ESTA (USA visa)
Do not be tempted by scam web sites offering ESTA at inflated prices. Register directly with the US government's official site. ESTA costs $14 (price correct in mid-2013). ESTA travel authorizations are valid for two years from the date of authorization, or until your passport expires, whichever comes first but you need to update the information each time you travel to the US.
EHIC (European Health Insurance Card)
EHIC covers EEA citizens for treatment in other EEA countries (plus Switzerland). Do not be tempted by scam web sites that charge for EHIC. Register at the official UK EHIC web site, which can be used by any EEA citizen. EHIC registration is free.
Cheap air fares to the USA
Avoid inflated fares for brief air trips to the USA. Either include a Saturday night away (this roughly halves the cost of the flights) or book a package including hotel accommodation. For a mid-week trip, booking a flights+hotel package is usually cheaper than booking the same flights alone, even if you don't use the hotel.
Flights from Cambridge airport
Cambridge has its own airport on the east edge of town, off Newmarket Road. The airport has only a small set of business and tourist destinations. However, if there is a flight to an appropriate destination, then the relatively cheap cost of getting to the airport may make it competitive with flights from more distant airports.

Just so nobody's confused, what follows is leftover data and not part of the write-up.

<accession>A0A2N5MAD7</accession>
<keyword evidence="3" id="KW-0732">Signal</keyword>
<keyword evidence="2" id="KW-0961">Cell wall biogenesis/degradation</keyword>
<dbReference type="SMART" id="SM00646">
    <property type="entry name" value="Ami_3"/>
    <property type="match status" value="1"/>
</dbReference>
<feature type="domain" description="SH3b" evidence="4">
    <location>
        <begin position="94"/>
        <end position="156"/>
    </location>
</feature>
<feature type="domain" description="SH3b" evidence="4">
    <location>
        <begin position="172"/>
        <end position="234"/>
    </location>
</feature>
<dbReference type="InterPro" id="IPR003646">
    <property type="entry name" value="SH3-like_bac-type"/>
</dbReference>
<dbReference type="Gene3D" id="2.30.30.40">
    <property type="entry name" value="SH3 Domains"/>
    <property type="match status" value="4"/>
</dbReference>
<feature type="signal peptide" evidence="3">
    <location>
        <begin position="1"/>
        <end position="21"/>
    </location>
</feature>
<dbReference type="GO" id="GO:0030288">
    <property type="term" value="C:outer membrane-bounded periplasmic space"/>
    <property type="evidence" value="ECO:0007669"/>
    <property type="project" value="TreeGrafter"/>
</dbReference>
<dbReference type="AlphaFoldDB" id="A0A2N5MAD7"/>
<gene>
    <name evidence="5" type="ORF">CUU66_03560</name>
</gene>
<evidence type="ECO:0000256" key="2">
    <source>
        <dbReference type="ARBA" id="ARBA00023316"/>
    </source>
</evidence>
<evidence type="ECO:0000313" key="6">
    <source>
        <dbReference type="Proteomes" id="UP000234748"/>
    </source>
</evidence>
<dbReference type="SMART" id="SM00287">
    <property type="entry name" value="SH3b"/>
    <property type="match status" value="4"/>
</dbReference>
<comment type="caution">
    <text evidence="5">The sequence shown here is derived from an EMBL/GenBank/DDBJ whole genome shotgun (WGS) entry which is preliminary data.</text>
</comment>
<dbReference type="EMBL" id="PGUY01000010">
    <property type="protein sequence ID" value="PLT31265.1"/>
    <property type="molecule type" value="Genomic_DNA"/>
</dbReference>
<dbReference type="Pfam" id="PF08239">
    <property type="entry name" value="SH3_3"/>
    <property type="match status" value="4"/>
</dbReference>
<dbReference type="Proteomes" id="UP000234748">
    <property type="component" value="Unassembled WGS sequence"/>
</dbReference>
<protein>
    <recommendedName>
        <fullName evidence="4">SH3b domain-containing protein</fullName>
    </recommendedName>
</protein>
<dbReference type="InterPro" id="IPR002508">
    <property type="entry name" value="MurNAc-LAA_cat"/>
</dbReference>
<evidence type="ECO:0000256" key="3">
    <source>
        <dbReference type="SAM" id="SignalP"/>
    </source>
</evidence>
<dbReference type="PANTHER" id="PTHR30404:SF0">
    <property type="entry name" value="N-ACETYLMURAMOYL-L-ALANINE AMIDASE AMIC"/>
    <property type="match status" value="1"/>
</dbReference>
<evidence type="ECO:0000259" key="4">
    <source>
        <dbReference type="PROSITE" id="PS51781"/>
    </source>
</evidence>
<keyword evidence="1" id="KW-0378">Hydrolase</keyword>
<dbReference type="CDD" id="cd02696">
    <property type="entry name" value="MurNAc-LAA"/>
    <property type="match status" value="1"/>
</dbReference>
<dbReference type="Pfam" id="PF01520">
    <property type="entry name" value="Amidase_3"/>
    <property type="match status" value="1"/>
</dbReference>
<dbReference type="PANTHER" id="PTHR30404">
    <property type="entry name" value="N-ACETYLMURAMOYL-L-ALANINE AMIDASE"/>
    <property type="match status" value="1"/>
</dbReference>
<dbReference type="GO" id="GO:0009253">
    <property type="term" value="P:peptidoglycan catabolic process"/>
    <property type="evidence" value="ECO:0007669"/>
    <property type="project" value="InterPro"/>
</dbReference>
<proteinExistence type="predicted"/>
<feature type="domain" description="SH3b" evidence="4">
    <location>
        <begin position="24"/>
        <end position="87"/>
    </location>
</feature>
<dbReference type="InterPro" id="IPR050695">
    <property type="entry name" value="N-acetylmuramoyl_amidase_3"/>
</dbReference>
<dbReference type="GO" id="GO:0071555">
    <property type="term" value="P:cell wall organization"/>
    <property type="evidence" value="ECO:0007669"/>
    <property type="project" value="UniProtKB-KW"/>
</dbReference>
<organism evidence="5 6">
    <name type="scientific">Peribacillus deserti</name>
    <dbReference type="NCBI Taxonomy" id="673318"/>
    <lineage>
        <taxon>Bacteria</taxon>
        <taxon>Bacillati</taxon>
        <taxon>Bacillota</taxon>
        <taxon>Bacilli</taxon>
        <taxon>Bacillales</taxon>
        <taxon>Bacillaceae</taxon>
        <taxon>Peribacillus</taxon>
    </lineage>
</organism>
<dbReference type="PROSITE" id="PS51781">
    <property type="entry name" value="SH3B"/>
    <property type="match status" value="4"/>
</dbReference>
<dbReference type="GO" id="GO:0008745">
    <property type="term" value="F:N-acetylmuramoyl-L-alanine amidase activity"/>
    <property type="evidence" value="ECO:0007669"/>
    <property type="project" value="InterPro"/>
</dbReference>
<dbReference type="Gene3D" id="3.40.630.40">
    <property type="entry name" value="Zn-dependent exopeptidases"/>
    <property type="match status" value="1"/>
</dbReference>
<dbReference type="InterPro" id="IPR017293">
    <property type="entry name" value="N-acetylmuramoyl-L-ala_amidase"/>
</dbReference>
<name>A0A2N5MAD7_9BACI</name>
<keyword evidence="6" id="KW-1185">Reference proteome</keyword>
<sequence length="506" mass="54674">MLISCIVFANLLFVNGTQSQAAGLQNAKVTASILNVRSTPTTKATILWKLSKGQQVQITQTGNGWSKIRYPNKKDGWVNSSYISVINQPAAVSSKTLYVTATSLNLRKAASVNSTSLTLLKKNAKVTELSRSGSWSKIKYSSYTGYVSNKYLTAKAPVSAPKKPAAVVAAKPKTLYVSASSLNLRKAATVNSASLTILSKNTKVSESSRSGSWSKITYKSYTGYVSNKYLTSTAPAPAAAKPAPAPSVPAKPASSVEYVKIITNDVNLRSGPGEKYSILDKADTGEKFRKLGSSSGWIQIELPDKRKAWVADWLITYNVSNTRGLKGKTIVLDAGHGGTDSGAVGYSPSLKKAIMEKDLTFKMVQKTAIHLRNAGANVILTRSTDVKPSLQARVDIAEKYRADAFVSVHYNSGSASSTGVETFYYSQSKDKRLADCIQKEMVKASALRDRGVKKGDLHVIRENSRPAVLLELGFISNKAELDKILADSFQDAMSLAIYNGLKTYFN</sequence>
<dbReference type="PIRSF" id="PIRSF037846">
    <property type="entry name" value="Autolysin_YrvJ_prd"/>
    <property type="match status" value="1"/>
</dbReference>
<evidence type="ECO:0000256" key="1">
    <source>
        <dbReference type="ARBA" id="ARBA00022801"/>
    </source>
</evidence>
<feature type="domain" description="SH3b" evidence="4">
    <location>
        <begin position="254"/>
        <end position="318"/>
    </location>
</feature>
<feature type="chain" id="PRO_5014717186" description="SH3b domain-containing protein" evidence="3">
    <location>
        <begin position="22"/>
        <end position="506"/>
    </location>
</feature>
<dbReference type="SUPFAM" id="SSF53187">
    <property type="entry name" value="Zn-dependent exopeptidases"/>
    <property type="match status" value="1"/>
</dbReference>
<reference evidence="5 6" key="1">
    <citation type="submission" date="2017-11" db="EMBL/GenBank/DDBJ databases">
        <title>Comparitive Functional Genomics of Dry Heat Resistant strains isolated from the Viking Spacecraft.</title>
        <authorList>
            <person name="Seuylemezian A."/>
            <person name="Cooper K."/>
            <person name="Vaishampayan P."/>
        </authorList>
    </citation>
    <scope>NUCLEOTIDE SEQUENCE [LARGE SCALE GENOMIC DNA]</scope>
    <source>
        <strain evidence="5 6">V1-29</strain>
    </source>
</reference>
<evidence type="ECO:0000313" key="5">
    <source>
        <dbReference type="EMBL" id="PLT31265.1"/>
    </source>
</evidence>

The cheapest travel option is not always obvious
Do not assume that the best way to travel is using a budget airline from Stansted Airport and using public transport to get to and from the airport. For example: (i) if four people are travelling, then it is cheaper to share a privately hired taxi (the Laboratory has a preferred supplier for this) than to travel to the airport by train; (ii) depending on the route and the dates, it can be cheaper to use a non-budget airline; (iii) you need to factor in the cost of the trips to and from the airports at both ends, rather than just consider the cost of the flights; and (iv) you need to factor in the cost of your time.